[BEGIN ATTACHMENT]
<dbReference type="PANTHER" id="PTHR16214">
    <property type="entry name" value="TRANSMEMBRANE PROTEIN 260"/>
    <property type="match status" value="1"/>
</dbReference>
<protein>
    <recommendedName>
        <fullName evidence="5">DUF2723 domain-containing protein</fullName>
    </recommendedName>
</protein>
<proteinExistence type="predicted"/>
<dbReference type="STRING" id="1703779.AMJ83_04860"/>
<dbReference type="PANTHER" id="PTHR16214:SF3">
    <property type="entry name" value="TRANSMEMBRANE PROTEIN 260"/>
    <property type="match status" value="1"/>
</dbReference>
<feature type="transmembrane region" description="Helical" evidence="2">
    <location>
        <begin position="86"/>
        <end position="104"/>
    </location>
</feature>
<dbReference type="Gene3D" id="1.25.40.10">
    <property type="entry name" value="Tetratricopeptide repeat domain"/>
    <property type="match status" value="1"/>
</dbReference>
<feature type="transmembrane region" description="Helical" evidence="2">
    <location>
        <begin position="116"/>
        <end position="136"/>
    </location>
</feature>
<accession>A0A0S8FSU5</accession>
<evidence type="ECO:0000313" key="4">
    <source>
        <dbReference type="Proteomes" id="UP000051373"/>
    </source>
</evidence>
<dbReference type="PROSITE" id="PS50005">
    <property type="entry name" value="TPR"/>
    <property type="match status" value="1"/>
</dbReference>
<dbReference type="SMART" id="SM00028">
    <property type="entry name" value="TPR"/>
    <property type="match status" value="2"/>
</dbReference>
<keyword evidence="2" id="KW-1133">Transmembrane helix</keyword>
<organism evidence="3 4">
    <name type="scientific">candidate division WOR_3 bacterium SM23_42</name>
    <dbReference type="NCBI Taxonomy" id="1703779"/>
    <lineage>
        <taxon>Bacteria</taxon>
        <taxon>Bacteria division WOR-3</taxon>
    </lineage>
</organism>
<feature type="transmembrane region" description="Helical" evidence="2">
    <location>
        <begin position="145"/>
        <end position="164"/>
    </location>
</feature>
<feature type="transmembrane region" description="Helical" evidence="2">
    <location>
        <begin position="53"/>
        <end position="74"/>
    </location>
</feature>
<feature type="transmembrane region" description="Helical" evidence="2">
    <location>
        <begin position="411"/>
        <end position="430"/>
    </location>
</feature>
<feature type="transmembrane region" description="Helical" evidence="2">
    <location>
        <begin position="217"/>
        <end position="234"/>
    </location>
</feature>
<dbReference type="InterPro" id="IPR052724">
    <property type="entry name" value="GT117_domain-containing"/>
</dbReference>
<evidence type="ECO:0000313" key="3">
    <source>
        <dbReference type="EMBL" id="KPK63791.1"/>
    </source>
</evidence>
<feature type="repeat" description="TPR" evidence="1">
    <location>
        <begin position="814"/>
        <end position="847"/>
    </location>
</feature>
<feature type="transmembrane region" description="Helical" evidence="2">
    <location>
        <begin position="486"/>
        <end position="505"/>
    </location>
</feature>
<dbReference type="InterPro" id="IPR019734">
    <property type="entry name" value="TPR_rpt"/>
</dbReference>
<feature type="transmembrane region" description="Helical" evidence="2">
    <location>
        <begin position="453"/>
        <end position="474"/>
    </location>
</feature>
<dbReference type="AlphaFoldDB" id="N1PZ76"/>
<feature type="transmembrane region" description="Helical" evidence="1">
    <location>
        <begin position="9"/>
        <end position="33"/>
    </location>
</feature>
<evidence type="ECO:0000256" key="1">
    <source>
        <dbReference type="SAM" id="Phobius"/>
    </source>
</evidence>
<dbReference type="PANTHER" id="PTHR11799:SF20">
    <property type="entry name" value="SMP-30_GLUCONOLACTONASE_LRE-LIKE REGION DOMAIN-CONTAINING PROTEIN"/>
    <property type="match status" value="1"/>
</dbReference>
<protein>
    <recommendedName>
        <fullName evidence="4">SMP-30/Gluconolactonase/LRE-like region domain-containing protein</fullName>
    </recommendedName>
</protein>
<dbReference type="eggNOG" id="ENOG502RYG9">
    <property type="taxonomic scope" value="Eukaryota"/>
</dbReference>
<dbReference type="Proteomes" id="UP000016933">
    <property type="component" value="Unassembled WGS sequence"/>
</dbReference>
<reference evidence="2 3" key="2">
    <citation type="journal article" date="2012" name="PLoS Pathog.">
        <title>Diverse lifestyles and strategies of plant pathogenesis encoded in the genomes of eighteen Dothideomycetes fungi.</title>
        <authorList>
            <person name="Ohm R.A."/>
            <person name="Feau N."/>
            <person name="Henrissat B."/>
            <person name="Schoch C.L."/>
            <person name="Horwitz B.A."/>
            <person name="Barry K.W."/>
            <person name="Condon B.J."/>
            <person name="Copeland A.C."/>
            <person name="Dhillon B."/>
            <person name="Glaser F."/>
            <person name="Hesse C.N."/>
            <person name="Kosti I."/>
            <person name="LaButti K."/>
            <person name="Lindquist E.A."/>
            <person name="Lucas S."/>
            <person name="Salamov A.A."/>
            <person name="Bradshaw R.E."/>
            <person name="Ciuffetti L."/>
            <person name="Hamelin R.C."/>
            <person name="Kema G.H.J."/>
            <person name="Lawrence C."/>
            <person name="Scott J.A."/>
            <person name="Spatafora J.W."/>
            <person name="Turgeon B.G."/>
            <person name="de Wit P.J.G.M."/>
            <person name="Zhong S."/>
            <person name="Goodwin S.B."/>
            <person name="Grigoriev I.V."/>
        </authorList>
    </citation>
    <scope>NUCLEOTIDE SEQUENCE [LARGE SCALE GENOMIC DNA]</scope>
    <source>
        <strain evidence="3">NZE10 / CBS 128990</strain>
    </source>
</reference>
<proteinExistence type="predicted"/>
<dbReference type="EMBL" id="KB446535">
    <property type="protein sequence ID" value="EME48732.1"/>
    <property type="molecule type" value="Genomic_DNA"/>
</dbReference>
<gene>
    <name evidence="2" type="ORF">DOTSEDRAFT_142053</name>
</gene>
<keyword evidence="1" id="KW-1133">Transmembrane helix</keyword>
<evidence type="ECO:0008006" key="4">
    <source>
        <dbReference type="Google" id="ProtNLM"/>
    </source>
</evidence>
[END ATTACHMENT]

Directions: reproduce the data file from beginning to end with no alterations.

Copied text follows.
<dbReference type="PANTHER" id="PTHR16214">
    <property type="entry name" value="TRANSMEMBRANE PROTEIN 260"/>
    <property type="match status" value="1"/>
</dbReference>
<protein>
    <recommendedName>
        <fullName evidence="5">DUF2723 domain-containing protein</fullName>
    </recommendedName>
</protein>
<proteinExistence type="predicted"/>
<dbReference type="STRING" id="1703779.AMJ83_04860"/>
<dbReference type="PANTHER" id="PTHR16214:SF3">
    <property type="entry name" value="TRANSMEMBRANE PROTEIN 260"/>
    <property type="match status" value="1"/>
</dbReference>
<feature type="transmembrane region" description="Helical" evidence="2">
    <location>
        <begin position="86"/>
        <end position="104"/>
    </location>
</feature>
<dbReference type="Gene3D" id="1.25.40.10">
    <property type="entry name" value="Tetratricopeptide repeat domain"/>
    <property type="match status" value="1"/>
</dbReference>
<feature type="transmembrane region" description="Helical" evidence="2">
    <location>
        <begin position="116"/>
        <end position="136"/>
    </location>
</feature>
<accession>A0A0S8FSU5</accession>
<evidence type="ECO:0000313" key="4">
    <source>
        <dbReference type="Proteomes" id="UP000051373"/>
    </source>
</evidence>
<dbReference type="PROSITE" id="PS50005">
    <property type="entry name" value="TPR"/>
    <property type="match status" value="1"/>
</dbReference>
<dbReference type="SMART" id="SM00028">
    <property type="entry name" value="TPR"/>
    <property type="match status" value="2"/>
</dbReference>
<keyword evidence="2" id="KW-1133">Transmembrane helix</keyword>
<organism evidence="3 4">
    <name type="scientific">candidate division WOR_3 bacterium SM23_42</name>
    <dbReference type="NCBI Taxonomy" id="1703779"/>
    <lineage>
        <taxon>Bacteria</taxon>
        <taxon>Bacteria division WOR-3</taxon>
    </lineage>
</organism>
<feature type="transmembrane region" description="Helical" evidence="2">
    <location>
        <begin position="145"/>
        <end position="164"/>
    </location>
</feature>
<feature type="transmembrane region" description="Helical" evidence="2">
    <location>
        <begin position="53"/>
        <end position="74"/>
    </location>
</feature>
<feature type="transmembrane region" description="Helical" evidence="2">
    <location>
        <begin position="411"/>
        <end position="430"/>
    </location>
</feature>
<feature type="transmembrane region" description="Helical" evidence="2">
    <location>
        <begin position="217"/>
        <end position="234"/>
    </location>
</feature>
<dbReference type="InterPro" id="IPR052724">
    <property type="entry name" value="GT117_domain-containing"/>
</dbReference>
<evidence type="ECO:0000313" key="3">
    <source>
        <dbReference type="EMBL" id="KPK63791.1"/>
    </source>
</evidence>
<feature type="repeat" description="TPR" evidence="1">
    <location>
        <begin position="814"/>
        <end position="847"/>
    </location>
</feature>
<feature type="transmembrane region" description="Helical" evidence="2">
    <location>
        <begin position="486"/>
        <end position="505"/>
    </location>
</feature>
<dbReference type="InterPro" id="IPR019734">
    <property type="entry name" value="TPR_rpt"/>
</dbReference>
<feature type="transmembrane region" description="Helical" evidence="2">
    <location>
        <begin position="453"/>
        <end position="474"/>
    </location>
</feature>
<dbReference type="AlphaFoldDB" id="N1PZ76"/>
<feature type="transmembrane region" description="Helical" evidence="1">
    <location>
        <begin position="9"/>
        <end position="33"/>
    </location>
</feature>
<evidence type="ECO:0000256" key="1">
    <source>
        <dbReference type="SAM" id="Phobius"/>
    </source>
</evidence>
<dbReference type="PANTHER" id="PTHR11799:SF20">
    <property type="entry name" value="SMP-30_GLUCONOLACTONASE_LRE-LIKE REGION DOMAIN-CONTAINING PROTEIN"/>
    <property type="match status" value="1"/>
</dbReference>
<protein>
    <recommendedName>
        <fullName evidence="4">SMP-30/Gluconolactonase/LRE-like region domain-containing protein</fullName>
    </recommendedName>
</protein>
<dbReference type="eggNOG" id="ENOG502RYG9">
    <property type="taxonomic scope" value="Eukaryota"/>
</dbReference>
<dbReference type="Proteomes" id="UP000016933">
    <property type="component" value="Unassembled WGS sequence"/>
</dbReference>
<reference evidence="2 3" key="2">
    <citation type="journal article" date="2012" name="PLoS Pathog.">
        <title>Diverse lifestyles and strategies of plant pathogenesis encoded in the genomes of eighteen Dothideomycetes fungi.</title>
        <authorList>
            <person name="Ohm R.A."/>
            <person name="Feau N."/>
            <person name="Henrissat B."/>
            <person name="Schoch C.L."/>
            <person name="Horwitz B.A."/>
            <person name="Barry K.W."/>
            <person name="Condon B.J."/>
            <person name="Copeland A.C."/>
            <person name="Dhillon B."/>
            <person name="Glaser F."/>
            <person name="Hesse C.N."/>
            <person name="Kosti I."/>
            <person name="LaButti K."/>
            <person name="Lindquist E.A."/>
            <person name="Lucas S."/>
            <person name="Salamov A.A."/>
            <person name="Bradshaw R.E."/>
            <person name="Ciuffetti L."/>
            <person name="Hamelin R.C."/>
            <person name="Kema G.H.J."/>
            <person name="Lawrence C."/>
            <person name="Scott J.A."/>
            <person name="Spatafora J.W."/>
            <person name="Turgeon B.G."/>
            <person name="de Wit P.J.G.M."/>
            <person name="Zhong S."/>
            <person name="Goodwin S.B."/>
            <person name="Grigoriev I.V."/>
        </authorList>
    </citation>
    <scope>NUCLEOTIDE SEQUENCE [LARGE SCALE GENOMIC DNA]</scope>
    <source>
        <strain evidence="3">NZE10 / CBS 128990</strain>
    </source>
</reference>
<proteinExistence type="predicted"/>
<dbReference type="EMBL" id="KB446535">
    <property type="protein sequence ID" value="EME48732.1"/>
    <property type="molecule type" value="Genomic_DNA"/>
</dbReference>
<gene>
    <name evidence="2" type="ORF">DOTSEDRAFT_142053</name>
</gene>
<keyword evidence="1" id="KW-1133">Transmembrane helix</keyword>
<evidence type="ECO:0008006" key="4">
    <source>
        <dbReference type="Google" id="ProtNLM"/>
    </source>
</evidence>